This seminar will be conducted by 3-hour online Zoom sessions for four days: Saturday, February 25, Sunday, February 26, Saturday, March 4 and Sunday, March 5 from 10:00 to 13:00 (JST). Students taking this seminar for credit must attend all four days. Students can add/drop this seminar course by 14:00 on Saturday, February 25.
The pre sign-up (or course registration for those who are taking this seminar for credit) is required for anybody attending the public session on Saturday, February 25 from 10:00 to 13:00. The sign-up process must be completed through "Distinguished Lecturer Series Seminar Sign-Up Form" that is available on TUJ Grad Ed website. The sign-up deadline is Friday, February 24 at 12:00. The public session Zoom link will be provided to those people who completed the online sign-up (or course registration) process by 18:00 on Friday, February 24.
Storytelling, a ubiquitous activity across societies and cultures, has been a topic of study in many academic disciplines and research traditions. For the most part this research examines the story as a particular genre. By contrast, research on discourse in interaction is interested in the telling of stories as a social practice. The seminar will investigate storytelling from the perspective of conversation analysis and cognate approaches. This research literature explicates how participants achieve storytelling as a co-operative activity. In particular, it reveals how the telling is connected to the preceding talk, how storytellings unfold as sequences of ordered phases, and how the recipients participate in the telling and respond to it. The introductory lecture will describe these generic properties and illustrate how they are achieved through multimodal practices, including talk and embodied conduct such as gaze, facial expression, and gestures.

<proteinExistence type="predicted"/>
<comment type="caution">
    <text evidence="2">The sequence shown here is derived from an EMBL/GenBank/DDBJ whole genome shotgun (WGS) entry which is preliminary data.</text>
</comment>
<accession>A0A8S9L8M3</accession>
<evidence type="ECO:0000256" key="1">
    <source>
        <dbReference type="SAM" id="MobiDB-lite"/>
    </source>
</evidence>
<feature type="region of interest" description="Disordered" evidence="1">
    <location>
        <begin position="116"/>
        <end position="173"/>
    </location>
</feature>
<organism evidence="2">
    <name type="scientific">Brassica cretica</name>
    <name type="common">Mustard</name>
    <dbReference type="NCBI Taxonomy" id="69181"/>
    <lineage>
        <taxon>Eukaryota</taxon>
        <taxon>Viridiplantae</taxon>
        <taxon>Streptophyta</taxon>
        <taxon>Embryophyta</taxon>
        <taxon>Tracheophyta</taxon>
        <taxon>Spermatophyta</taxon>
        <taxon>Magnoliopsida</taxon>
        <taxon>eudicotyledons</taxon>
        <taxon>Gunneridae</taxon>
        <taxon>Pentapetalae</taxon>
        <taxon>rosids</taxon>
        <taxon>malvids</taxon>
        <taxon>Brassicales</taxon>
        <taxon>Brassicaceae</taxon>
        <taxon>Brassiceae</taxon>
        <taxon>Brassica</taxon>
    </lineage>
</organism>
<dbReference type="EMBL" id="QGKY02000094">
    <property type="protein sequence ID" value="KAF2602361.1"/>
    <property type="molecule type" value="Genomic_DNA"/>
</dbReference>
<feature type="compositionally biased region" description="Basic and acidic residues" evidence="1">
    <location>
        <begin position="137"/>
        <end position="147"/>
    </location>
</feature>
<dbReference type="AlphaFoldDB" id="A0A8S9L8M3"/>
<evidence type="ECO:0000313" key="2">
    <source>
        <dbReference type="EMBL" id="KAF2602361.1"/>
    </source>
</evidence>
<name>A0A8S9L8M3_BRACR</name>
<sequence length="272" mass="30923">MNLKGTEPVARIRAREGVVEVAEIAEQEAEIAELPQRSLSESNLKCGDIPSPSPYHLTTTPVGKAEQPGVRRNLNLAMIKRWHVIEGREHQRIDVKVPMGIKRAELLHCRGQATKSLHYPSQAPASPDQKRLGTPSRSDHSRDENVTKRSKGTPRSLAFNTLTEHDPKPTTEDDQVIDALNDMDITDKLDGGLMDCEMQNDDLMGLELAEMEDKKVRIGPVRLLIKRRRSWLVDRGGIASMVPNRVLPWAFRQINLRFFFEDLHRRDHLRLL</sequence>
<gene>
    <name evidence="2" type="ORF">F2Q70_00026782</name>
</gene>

In the following sessions, they will explore these topics further, with a view to how storytellings accomplish actions, identities, and relationships in everyday conversation and institutional settings, including second language classrooms. Based on naturalistic data from a range of sources, they will also consider storytellings as sites for displaying emotions and attitudes, establishing and affirming membership in a community, and language socialization and learning.